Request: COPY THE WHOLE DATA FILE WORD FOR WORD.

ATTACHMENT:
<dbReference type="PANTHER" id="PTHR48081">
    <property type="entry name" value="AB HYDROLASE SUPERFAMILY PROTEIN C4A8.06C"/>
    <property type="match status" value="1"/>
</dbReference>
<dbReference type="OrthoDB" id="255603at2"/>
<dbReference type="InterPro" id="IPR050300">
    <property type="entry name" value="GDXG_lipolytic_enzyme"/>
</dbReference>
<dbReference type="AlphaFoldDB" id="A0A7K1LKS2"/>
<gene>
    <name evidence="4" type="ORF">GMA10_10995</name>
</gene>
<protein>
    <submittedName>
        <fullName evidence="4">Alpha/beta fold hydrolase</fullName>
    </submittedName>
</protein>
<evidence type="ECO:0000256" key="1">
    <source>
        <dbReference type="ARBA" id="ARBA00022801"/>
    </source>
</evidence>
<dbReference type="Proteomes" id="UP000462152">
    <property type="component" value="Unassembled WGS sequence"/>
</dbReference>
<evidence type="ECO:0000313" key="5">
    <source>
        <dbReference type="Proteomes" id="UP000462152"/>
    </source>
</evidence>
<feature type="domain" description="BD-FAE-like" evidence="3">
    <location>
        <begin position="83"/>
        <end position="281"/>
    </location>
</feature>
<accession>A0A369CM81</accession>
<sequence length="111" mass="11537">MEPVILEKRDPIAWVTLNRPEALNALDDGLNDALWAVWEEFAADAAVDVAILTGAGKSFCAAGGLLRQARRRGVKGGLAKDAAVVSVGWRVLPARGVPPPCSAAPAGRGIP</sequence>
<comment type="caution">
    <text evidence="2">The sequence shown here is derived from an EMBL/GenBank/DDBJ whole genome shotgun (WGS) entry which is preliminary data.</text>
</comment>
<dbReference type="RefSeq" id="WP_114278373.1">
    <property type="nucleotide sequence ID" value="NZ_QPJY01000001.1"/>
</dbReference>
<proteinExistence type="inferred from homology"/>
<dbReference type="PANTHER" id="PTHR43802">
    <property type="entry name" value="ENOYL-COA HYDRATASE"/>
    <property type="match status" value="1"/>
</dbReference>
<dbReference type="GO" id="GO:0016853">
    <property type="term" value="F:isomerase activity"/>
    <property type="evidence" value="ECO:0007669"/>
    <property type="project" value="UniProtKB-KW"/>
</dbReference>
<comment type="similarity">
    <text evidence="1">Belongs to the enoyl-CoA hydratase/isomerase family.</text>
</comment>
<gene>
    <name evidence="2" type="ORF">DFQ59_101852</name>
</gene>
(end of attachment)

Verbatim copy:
<dbReference type="PANTHER" id="PTHR48081">
    <property type="entry name" value="AB HYDROLASE SUPERFAMILY PROTEIN C4A8.06C"/>
    <property type="match status" value="1"/>
</dbReference>
<dbReference type="OrthoDB" id="255603at2"/>
<dbReference type="InterPro" id="IPR050300">
    <property type="entry name" value="GDXG_lipolytic_enzyme"/>
</dbReference>
<dbReference type="AlphaFoldDB" id="A0A7K1LKS2"/>
<gene>
    <name evidence="4" type="ORF">GMA10_10995</name>
</gene>
<protein>
    <submittedName>
        <fullName evidence="4">Alpha/beta fold hydrolase</fullName>
    </submittedName>
</protein>
<evidence type="ECO:0000256" key="1">
    <source>
        <dbReference type="ARBA" id="ARBA00022801"/>
    </source>
</evidence>
<dbReference type="Proteomes" id="UP000462152">
    <property type="component" value="Unassembled WGS sequence"/>
</dbReference>
<evidence type="ECO:0000313" key="5">
    <source>
        <dbReference type="Proteomes" id="UP000462152"/>
    </source>
</evidence>
<feature type="domain" description="BD-FAE-like" evidence="3">
    <location>
        <begin position="83"/>
        <end position="281"/>
    </location>
</feature>
<accession>A0A369CM81</accession>
<sequence length="111" mass="11537">MEPVILEKRDPIAWVTLNRPEALNALDDGLNDALWAVWEEFAADAAVDVAILTGAGKSFCAAGGLLRQARRRGVKGGLAKDAAVVSVGWRVLPARGVPPPCSAAPAGRGIP</sequence>
<comment type="caution">
    <text evidence="2">The sequence shown here is derived from an EMBL/GenBank/DDBJ whole genome shotgun (WGS) entry which is preliminary data.</text>
</comment>
<dbReference type="RefSeq" id="WP_114278373.1">
    <property type="nucleotide sequence ID" value="NZ_QPJY01000001.1"/>
</dbReference>
<proteinExistence type="inferred from homology"/>
<dbReference type="PANTHER" id="PTHR43802">
    <property type="entry name" value="ENOYL-COA HYDRATASE"/>
    <property type="match status" value="1"/>
</dbReference>
<dbReference type="GO" id="GO:0016853">
    <property type="term" value="F:isomerase activity"/>
    <property type="evidence" value="ECO:0007669"/>
    <property type="project" value="UniProtKB-KW"/>
</dbReference>
<comment type="similarity">
    <text evidence="1">Belongs to the enoyl-CoA hydratase/isomerase family.</text>
</comment>
<gene>
    <name evidence="2" type="ORF">DFQ59_101852</name>
</gene>